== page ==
The current Kāpiti production of Mary Poppins is a great reminder that you don’t always have to go to Broadway to see a Broadway show.
A pre-opening show was held on Tuesday night at the Te Raukura ki Kāpiti Coastlands Theatre and on a night when everything that can go wrong usually does, very little did.
The shadow of Covid still looms large with audience members spaced three seats apart and numbers are limited to a third of the normal crowd and then there is the mandatory wearing of masks. Despite that the show must go on and so it did.
From the outset it was evident that this Coasters Musical Theatre production was going to be something special.
It is colourful, bright, the sound is superb and the singing is genuinely Broadway quality.
Early on we are introduced to the Banks family George (played to perfection by Sandy Leadbeater), Winifred (played by Ingrid Corby, top class voice and acting). They are joined by the junior stars Mischa O’Brien and Ash Harker who play Jane and Michael, both delivering excellent singing, acting, and dancing performances. These two roles will also be filled by talented duo Addy Stone and Jaime Kerrigan in subsequent shows.
Mary Poppins (Eryn Street) and Bert (Robert Arnold) come on to wild applause and don’t disappoint as they sing their way into the audiences’ affections and this lasts throughout the show. Both star in the first big production number Jolly Holiday with the ensemble cast creating a hugely memorable musical performance.
In fact while there are individual standout pieces, the essence of the show lays with the big showstopper numbers. These, such as SupercalifragilisticExpialidocious (brilliantly choreographed), really get the audience in full voice and intime clapping creating a first Act to remember and a second Act to keenly anticipate.
While the plot of Mary Poppins is largely secondary to the music, there is one, and the villain role of Miss Andrew the nasty nanny is sumptuously played by Tania Parker whose operatic voice is stunning.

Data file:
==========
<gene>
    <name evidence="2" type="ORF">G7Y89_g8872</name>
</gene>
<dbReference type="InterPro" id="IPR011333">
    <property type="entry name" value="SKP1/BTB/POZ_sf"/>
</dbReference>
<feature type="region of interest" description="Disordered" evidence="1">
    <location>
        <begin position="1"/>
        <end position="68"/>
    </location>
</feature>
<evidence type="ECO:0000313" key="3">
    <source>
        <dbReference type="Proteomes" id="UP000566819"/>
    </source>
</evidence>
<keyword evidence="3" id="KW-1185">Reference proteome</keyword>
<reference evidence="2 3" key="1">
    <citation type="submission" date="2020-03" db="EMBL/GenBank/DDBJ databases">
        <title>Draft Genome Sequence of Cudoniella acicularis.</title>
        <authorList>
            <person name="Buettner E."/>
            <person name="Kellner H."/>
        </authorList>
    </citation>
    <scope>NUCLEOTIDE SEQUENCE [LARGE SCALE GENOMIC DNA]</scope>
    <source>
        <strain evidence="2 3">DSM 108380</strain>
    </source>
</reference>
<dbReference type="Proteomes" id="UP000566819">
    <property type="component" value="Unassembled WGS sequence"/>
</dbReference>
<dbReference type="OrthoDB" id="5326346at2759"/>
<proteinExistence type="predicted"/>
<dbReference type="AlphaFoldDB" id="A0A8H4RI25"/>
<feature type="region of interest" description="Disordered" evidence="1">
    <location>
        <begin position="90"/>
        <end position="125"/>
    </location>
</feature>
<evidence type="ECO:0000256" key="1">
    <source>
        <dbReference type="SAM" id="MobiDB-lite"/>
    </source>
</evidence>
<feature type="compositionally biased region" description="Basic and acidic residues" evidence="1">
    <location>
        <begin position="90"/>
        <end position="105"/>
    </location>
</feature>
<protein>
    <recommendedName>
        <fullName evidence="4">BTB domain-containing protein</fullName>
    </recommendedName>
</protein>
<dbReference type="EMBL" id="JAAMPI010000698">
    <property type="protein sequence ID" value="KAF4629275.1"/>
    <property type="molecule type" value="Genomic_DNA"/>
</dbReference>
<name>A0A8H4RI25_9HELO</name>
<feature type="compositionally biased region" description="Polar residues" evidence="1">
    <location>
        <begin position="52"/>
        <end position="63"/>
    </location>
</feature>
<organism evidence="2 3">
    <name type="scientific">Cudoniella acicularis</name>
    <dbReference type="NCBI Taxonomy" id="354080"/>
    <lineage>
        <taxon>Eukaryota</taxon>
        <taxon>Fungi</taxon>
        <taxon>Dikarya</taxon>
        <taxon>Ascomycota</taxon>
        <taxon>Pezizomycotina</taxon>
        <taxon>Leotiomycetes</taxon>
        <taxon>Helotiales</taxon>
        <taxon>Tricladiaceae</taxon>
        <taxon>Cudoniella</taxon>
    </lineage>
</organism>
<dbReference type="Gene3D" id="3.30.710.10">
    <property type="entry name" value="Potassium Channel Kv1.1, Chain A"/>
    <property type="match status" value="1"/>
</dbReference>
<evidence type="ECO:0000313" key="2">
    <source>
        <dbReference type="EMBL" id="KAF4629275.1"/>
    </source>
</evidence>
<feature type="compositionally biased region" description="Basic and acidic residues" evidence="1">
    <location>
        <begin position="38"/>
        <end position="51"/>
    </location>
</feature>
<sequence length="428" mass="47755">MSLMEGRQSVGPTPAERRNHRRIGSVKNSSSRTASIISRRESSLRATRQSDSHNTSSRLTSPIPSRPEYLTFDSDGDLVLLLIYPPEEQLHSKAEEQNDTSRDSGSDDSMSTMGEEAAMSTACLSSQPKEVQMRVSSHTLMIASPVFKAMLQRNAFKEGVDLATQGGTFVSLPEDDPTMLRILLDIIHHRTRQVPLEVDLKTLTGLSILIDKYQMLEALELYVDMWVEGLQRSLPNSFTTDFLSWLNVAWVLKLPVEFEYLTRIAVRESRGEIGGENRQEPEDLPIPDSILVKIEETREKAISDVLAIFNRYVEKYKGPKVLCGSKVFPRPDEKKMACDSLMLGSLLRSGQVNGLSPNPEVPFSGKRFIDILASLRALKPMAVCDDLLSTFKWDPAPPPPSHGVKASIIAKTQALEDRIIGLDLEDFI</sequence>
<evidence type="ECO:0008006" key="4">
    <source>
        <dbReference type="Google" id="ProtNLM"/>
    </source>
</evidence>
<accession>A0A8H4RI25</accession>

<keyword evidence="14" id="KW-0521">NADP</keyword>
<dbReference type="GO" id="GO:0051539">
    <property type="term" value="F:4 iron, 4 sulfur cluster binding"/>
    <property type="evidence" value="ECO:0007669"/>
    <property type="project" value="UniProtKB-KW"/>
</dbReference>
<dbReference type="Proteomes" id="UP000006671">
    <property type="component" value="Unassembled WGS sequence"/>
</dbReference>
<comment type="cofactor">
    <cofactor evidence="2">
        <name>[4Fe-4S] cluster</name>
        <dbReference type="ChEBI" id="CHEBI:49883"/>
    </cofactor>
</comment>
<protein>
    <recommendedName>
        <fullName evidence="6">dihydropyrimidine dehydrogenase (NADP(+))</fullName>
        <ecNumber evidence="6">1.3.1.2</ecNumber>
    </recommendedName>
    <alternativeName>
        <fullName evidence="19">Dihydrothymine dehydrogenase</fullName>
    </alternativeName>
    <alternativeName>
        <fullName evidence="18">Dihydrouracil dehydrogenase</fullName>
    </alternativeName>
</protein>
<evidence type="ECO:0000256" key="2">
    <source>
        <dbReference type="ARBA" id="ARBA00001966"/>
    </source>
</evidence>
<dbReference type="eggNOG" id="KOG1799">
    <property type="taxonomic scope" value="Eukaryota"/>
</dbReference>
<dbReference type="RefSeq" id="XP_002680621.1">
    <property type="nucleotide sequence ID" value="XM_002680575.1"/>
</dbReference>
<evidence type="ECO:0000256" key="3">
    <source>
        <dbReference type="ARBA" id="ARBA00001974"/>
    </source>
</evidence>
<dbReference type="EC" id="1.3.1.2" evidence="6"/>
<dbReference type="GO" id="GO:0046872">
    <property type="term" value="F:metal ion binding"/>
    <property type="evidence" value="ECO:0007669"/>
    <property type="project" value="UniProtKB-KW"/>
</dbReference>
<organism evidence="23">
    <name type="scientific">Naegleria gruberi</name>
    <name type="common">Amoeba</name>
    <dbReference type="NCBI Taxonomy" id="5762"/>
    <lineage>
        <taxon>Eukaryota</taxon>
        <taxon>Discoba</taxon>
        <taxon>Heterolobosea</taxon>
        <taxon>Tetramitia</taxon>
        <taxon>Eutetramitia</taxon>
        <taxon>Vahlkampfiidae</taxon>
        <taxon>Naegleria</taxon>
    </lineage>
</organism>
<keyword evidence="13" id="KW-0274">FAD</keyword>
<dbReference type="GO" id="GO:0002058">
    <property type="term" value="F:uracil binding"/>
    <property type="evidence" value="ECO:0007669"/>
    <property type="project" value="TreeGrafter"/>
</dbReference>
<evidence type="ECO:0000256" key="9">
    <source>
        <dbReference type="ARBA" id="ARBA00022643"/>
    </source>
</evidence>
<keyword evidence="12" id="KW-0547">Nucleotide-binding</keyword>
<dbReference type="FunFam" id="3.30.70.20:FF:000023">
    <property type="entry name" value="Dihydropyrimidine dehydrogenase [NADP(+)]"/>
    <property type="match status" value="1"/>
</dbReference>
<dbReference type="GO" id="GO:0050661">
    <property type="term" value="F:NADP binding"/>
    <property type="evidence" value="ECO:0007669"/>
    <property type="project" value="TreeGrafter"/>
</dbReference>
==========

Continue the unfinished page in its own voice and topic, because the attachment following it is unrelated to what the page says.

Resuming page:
Other players who help weave the narrative include the cook Mrs Brill with Teresa Sullivan delivering a series of great comedic lines with perfect timing. Her offsider throughout is young Tama Porter who completely nails the role of Robertson Ay. Park Keeper Steve Riceman delivers comic moments throughout and Corran Crispe comes on as first the nasty, then the sympathetic Bank Chairman who we love to boo, and delivers a great performance.
A personal highlight for me was the wonderful rendition of Feed the Birds sung by Petra Rasmussen. Wow, and the crowd loved it.
This moment of pathos is quickly overtaken by hectic crowd pleasing ensemble numbers, involving the entire cast singing and dancing. Two young dancers in particular stood out – George Hosking and Georgia Wilson in all of their appearances.
The finale is absolutely Broadway quality and was met with sustained applause and cheering from the rapt audience.
Director Jessica Clough, Musical Director Charlotte Kerrigan, Choreographer Rachel Wilson and the very talented cast and crew have combined to bring this production to Kāpiti. So, take a bow one and all.
This show is in a word – SupercalifragilisticExpialidocious
Review by Nigel Wilsonno